Many of those who’ve criticized the Metropolitan Opera’s cancellation of the “Live in HD” transmission of the Met’s upcoming production of John Adams’s “The Death of Klinghoffer” lamented the fact that the cancellation removes an opportunity to debate the contentious issues surrounding the opera. Well, the Met’s critics may not get their chance to see “Klinghoffer,” at least without heading to Lincoln Center. But they sure got their debate. The cancellation itself has engendered all the debate anyone could want.
And as my Facebook friends (and anyone else with the misfortune to be in earshot) can attest, I’ve had my say and then some, mostly about the opera’a alleged antisemitism and appeasement of terror. (About the cancellation, I have been unequivocal: once scheduled, the theater transmission should not have been cancelled. It makes the Met look indecisive and too easily persuaded, and cheaply bestows the status of free-speech martyrdom on Adams and his collaborators.) Yet for all that, I don’t think I’ve quite gotten to the heart of what most disturbs me about “The Death of Klinghoffer.” So, for what I hope is but can’t promise will be the last time, here goes.
In 1985, a man named Leon Klinghoffer was shot and killed aboard a cruise ship, then his body was dumped into the ocean. Whatever its geopolitical implications, Mr. Klinghoffer’s death was primarily a personal tragedy. A human being was killed. His loved ones grieved, and continue to grieve to this day.
Not long after (or perhaps even during) their successful collaboration on the 1987 opera “Nixon in China,” a creative team headed by theater director Peter Sellars, and also including composer John Adams, librettist Alice Goodman and choreographer Mark Morris, began the conceptualizing that would, in March 1991, result in the premiere of “The Death of Klinghoffer.” In very short, the opera dramatizes and semi-fictionalizes the circumstances of the real Mr. Klinghoffer’s killing, using him and his wife Marilyn (who died in 1986) by name as characters.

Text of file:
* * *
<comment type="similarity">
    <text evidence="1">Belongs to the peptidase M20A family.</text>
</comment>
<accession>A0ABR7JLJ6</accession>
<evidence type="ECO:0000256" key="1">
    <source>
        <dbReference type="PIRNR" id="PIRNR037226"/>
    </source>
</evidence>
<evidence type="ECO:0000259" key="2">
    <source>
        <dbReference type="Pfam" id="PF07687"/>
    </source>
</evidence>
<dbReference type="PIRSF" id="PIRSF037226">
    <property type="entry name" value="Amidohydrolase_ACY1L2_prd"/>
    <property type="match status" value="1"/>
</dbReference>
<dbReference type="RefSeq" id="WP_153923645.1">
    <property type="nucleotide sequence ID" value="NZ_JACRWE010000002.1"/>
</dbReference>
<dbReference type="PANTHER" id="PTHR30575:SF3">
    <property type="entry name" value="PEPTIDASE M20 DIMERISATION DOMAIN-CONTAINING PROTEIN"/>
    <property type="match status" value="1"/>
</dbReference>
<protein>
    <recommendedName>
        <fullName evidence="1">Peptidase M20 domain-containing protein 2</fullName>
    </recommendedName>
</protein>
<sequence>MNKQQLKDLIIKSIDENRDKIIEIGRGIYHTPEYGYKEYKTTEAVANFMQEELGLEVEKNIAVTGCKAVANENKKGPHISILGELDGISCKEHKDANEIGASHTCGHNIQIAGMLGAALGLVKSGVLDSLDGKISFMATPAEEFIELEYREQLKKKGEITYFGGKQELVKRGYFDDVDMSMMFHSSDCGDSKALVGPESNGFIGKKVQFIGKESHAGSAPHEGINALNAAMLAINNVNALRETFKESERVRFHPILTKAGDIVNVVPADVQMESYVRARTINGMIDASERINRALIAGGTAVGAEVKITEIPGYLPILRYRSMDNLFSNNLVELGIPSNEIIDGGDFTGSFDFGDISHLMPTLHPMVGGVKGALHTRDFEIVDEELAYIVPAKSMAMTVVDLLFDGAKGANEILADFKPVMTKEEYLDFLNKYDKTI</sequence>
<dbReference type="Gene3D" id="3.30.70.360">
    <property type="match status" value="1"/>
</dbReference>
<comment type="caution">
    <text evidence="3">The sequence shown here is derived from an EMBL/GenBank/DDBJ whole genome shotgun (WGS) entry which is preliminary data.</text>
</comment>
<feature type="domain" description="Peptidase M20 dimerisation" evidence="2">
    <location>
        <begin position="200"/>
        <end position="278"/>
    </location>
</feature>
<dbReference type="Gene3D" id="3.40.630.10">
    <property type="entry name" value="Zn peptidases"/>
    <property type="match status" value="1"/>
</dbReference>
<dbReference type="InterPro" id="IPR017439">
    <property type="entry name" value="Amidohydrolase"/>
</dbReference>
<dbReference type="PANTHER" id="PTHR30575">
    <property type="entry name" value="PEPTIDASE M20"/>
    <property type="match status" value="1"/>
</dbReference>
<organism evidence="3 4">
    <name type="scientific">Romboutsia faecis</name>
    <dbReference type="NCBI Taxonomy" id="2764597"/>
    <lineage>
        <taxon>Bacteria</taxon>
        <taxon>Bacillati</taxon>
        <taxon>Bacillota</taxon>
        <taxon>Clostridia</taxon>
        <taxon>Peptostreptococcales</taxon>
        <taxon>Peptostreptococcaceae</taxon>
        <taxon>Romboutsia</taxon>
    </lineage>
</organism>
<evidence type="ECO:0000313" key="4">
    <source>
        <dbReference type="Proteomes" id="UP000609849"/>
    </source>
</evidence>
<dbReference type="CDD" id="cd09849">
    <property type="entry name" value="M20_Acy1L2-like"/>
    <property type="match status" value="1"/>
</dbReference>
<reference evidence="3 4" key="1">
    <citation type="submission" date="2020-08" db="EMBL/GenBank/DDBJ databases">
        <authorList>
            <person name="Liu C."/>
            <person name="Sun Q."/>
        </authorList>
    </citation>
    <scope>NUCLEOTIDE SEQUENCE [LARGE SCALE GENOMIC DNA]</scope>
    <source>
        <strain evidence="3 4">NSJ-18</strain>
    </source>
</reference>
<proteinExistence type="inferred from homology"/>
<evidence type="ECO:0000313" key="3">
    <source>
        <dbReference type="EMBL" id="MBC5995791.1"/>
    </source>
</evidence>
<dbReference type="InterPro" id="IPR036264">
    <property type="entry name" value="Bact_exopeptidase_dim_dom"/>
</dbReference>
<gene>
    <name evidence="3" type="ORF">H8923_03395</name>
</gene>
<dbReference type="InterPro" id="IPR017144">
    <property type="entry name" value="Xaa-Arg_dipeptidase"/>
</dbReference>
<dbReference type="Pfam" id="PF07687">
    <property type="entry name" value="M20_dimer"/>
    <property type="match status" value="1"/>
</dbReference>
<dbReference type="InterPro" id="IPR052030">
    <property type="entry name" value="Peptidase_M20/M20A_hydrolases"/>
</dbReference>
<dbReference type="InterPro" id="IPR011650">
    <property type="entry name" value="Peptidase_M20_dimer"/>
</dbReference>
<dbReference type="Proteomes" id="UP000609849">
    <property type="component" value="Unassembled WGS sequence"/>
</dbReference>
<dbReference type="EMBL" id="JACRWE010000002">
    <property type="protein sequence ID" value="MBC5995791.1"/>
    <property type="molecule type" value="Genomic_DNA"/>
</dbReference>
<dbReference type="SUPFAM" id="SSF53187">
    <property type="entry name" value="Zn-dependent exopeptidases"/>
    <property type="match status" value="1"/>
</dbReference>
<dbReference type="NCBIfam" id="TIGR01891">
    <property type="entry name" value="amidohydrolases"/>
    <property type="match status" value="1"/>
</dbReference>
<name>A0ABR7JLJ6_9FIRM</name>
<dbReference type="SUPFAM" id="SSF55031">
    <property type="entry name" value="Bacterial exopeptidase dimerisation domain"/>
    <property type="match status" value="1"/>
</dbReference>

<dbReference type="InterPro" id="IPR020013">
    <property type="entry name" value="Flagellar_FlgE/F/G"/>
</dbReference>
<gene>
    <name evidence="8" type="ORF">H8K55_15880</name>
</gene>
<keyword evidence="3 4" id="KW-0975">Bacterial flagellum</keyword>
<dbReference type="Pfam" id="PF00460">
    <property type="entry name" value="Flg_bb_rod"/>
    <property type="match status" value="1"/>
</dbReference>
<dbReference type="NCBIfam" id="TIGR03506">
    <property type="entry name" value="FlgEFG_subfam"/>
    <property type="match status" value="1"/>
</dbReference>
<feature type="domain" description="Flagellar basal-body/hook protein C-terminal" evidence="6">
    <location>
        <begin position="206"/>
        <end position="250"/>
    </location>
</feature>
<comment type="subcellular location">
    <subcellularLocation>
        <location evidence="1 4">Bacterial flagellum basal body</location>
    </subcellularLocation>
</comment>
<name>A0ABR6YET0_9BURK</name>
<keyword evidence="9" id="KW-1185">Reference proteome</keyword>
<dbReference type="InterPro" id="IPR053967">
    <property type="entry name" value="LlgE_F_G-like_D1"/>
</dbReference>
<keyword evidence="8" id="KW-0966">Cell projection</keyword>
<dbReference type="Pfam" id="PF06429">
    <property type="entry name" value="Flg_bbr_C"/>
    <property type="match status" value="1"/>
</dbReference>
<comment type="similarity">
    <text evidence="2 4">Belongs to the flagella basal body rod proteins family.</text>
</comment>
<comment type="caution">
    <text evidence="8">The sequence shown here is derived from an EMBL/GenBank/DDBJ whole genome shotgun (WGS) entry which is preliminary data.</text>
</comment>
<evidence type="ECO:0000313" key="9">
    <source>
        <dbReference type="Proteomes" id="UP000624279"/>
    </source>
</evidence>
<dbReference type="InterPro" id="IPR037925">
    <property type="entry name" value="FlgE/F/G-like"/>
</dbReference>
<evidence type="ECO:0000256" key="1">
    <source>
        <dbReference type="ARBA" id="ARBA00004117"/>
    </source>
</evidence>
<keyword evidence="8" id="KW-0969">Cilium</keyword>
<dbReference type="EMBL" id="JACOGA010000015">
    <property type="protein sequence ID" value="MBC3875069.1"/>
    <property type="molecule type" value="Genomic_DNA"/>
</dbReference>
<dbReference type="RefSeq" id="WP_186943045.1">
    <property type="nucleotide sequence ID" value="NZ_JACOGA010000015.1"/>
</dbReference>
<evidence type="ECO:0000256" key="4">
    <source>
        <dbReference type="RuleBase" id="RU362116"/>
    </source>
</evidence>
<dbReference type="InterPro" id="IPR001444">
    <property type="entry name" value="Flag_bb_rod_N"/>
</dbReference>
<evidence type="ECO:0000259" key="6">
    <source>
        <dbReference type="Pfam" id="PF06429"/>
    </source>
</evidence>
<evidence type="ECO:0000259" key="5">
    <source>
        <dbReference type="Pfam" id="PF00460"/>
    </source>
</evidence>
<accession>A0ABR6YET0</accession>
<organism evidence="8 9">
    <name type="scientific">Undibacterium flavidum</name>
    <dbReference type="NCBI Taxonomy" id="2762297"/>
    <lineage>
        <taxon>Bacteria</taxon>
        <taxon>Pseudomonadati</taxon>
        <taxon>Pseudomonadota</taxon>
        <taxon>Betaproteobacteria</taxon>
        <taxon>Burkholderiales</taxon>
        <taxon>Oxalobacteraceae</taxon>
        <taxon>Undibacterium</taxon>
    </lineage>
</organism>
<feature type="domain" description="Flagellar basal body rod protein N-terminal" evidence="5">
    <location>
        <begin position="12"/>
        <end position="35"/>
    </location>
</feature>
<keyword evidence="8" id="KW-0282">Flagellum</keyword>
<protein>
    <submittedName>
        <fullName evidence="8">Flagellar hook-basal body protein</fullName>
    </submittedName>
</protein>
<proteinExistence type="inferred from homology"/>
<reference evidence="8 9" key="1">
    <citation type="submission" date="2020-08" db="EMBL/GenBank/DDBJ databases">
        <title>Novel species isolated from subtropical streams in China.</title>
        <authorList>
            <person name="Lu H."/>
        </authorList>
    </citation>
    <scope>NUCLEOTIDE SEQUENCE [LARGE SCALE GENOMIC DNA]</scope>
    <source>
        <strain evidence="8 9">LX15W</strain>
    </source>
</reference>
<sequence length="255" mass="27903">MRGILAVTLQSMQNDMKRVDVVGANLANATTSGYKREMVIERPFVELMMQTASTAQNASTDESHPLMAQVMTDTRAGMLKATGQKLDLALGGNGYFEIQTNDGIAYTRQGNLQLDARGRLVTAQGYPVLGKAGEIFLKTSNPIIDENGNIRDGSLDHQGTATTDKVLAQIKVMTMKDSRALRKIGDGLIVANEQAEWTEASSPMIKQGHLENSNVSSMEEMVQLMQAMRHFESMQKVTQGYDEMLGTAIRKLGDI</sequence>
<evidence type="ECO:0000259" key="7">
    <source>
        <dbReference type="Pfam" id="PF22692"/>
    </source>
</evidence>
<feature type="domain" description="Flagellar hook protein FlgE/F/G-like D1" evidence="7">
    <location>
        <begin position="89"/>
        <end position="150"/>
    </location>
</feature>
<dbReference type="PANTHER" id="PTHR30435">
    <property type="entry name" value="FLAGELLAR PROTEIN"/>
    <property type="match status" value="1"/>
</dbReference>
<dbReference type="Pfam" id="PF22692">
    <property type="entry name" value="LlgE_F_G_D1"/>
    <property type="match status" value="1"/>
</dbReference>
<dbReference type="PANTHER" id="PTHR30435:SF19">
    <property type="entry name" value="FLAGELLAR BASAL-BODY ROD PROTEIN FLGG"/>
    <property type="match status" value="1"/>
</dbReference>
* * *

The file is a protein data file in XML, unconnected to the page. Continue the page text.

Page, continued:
In other words, “Klinghoffer” uses a then-recent real-life personal tragedy involving non-public people (unlike “Nixon in China,” whose characters are major historical figures, hence fair game) as the basis of a work of art that, without regard for the feelings of anyone involved, appropriates a personal tragedy for the artistic and political purposes of the opera’s creators.
I find this to be an act of unconscionable arrogance and callousness. If Sellars, Adams, Goodman, Morris et al. had something important to say about about terror, or Middle East relations, or whatever else was on their mind, they could have invented their own scenario and left the Klinghoffers the hell out of it.
As it is, the Klinghoffers’ daughters, who attended the premiere anonymously, despised the opera then and despise it now. Whatever our personal feelings about artistic freedom, can’t we also see the overriding virtue of sparing the feelings of the Klinghoffer family? In a statement following the Met’s cancellation, John Adams wrote that “My opera accords great dignity to the memory of Leon and Marilyn Klinghoffer.” Never mind the unmitigated gall of a composer crediting his own work with “great dignity.” The Klinghoffers’ daughters, who have a greater right than Adams to speak on their parents’ behalf, vehemently disagree. I’m on their side, as I think we all should be.
Let Leon and Marilyn Klinghoffer rest in peace. And until they repent, let the creators of “The Death of Klinghoffer” be denounced for their shameless artistic vandalism.